Zita – domestic servants, waiters

https://en.wikipedia.org/wiki/Patron_saints_of_occupations_and_activities

Below is a link to a similar list of Roman gods and their particular realms of jurisdiction:

https://en.wikipedia.org/wiki/List_of_Roman_deities

“Pope Pious: What Evangelicals Like About Francis”

In the Christianity Today article below, Evangelical and ex-Catholic, Chris Castaldo,cope5 takes a few VERY soft swipes at the Evangelicals who trip over each other in the mad dash to embrace the pope and Catholicism. And he takes something resembling a stand for the Gospel only at the very end of the article. Castaldo shouldn’t have pulled any punches but he knows he must tread lightly because coming down too hard on works-righteousness Catholicism in a magazine like CT would have gotten him relegated to the “fundamentalist fringe.”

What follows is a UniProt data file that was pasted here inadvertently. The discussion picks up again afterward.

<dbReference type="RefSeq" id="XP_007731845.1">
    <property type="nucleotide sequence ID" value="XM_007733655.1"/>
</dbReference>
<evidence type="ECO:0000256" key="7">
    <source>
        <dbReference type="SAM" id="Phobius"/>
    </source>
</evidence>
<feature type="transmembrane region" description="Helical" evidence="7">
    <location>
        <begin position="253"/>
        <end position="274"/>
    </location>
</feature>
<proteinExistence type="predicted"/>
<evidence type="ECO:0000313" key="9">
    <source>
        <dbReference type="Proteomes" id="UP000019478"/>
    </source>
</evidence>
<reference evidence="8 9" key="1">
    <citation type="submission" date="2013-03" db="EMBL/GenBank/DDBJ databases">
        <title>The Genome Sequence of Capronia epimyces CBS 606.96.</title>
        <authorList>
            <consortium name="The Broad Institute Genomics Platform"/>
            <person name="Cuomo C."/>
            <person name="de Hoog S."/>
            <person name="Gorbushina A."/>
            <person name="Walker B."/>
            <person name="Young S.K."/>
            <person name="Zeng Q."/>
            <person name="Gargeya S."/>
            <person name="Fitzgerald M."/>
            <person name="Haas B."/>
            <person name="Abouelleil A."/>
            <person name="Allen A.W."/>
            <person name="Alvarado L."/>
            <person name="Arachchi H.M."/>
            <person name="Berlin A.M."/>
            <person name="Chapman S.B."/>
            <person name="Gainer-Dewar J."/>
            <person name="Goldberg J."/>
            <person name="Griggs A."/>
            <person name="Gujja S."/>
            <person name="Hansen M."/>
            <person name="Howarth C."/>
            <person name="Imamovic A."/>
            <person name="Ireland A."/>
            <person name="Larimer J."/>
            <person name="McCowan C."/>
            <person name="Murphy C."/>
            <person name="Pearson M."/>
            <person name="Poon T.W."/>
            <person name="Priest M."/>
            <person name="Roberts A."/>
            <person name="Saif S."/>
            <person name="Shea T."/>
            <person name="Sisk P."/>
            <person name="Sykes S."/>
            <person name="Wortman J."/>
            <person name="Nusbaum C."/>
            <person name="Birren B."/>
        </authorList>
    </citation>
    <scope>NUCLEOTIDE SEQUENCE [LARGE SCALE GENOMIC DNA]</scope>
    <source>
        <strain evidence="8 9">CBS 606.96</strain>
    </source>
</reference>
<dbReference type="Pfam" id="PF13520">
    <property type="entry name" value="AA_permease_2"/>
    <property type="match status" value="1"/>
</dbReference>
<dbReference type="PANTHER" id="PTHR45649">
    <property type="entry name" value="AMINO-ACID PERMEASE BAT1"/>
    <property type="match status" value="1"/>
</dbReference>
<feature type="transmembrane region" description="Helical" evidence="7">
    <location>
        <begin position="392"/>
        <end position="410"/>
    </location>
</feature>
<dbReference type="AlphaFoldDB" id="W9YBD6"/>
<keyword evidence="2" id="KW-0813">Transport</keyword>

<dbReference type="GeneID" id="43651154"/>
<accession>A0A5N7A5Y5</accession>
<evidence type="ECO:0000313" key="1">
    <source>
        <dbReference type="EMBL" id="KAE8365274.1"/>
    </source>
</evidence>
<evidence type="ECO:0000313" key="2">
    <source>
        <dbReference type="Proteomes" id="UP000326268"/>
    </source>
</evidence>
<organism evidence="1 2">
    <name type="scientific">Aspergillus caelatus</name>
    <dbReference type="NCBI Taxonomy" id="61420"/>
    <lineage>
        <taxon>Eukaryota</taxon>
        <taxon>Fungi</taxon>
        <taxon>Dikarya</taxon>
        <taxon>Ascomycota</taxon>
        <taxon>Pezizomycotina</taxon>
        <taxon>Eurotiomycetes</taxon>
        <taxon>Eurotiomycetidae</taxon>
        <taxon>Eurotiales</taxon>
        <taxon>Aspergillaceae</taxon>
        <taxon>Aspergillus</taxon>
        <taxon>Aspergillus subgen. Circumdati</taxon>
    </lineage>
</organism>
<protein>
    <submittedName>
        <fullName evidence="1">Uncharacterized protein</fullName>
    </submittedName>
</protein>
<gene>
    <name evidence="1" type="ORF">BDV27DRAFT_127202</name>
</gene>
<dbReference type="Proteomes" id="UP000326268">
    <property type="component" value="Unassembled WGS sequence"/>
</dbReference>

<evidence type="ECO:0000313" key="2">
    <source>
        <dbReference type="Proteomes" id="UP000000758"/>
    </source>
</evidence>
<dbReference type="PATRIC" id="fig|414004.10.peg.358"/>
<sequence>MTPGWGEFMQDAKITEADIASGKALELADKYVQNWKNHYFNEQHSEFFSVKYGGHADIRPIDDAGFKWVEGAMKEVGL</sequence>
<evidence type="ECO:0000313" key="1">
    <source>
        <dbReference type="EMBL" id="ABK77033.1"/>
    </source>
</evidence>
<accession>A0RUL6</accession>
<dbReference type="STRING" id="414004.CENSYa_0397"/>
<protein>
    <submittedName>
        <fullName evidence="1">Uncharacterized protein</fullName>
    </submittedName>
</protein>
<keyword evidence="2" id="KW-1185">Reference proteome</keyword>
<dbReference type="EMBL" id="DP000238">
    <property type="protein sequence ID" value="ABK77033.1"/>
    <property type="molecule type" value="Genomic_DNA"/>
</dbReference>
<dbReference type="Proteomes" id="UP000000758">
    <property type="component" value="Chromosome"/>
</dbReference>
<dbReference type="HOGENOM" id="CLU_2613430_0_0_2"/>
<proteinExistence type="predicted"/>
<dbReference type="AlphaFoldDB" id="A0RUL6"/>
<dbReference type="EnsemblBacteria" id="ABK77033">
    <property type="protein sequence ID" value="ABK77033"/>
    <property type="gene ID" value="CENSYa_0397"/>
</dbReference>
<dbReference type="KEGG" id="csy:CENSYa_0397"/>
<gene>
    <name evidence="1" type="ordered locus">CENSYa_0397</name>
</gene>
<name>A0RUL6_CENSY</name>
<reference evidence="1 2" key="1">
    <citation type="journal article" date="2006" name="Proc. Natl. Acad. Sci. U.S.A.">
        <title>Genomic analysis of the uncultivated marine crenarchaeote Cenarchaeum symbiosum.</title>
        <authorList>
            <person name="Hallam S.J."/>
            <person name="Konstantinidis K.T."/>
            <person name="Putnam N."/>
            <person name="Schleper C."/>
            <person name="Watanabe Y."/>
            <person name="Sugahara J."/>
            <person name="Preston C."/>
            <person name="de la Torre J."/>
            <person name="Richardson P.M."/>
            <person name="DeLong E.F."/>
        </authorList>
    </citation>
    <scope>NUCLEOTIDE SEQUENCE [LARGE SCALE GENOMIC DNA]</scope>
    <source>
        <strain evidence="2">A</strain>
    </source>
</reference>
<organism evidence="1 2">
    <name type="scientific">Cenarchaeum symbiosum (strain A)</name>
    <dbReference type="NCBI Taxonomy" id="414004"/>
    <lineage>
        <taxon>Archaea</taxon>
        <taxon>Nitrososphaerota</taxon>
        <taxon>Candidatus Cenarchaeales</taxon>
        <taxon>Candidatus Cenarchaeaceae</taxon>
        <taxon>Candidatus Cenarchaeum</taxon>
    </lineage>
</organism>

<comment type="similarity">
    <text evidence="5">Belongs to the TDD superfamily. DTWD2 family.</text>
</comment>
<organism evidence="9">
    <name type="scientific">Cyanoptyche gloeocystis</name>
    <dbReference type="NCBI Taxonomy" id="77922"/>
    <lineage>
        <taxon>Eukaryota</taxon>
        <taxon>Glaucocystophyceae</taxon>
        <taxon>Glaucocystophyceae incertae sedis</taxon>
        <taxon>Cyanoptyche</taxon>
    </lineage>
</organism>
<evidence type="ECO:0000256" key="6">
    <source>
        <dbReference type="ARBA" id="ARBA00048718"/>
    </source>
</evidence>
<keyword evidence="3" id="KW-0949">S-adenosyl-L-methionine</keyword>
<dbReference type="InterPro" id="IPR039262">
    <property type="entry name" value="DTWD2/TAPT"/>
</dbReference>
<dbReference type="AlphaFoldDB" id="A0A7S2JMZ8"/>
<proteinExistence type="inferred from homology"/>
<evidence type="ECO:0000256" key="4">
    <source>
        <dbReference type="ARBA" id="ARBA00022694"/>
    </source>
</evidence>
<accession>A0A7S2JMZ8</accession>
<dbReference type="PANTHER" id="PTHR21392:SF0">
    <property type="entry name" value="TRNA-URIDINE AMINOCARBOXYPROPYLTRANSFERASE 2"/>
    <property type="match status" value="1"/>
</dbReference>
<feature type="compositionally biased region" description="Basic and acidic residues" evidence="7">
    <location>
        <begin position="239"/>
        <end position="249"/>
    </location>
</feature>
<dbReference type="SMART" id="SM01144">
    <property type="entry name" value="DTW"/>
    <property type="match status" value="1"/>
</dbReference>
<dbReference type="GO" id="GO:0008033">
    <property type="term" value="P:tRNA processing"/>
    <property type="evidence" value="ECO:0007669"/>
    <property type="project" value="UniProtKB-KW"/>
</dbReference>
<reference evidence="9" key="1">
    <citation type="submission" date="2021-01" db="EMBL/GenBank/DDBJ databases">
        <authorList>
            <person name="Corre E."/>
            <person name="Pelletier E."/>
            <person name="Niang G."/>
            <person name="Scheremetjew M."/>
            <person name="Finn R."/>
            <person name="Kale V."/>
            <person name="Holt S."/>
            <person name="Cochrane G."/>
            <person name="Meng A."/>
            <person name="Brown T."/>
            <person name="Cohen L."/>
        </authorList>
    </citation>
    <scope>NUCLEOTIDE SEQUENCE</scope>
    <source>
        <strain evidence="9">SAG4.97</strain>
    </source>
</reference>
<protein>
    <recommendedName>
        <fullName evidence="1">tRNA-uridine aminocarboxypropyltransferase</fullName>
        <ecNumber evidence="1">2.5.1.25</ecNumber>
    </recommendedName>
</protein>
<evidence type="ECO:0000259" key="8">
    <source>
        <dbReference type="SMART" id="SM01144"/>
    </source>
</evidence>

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Pope Pious: What Evangelicals Like About Francis

Disagreement over religious authority and salvation fades as piety trumps doctrine

By Chris Castaldo

Christianity Today

September 23, 2015

The office of the papacy is an enigma to most evangelical Protestants. The spectacle of medieval regalia, coats of arms, and the popemobile provoke curiosity, skepticism, and bewilderment. Add to these symbols the pope’s monarchial titles, infallibility, and a standing army, and the portrait gets even more perplexing.

Why then are some evangelicals flocking to Pope Francis? (to continue reading click on the link below)

http://www.christianitytoday.com/ct/2015/september-web-only/evangelicals-flock-to-pope-francis-but-what-for.html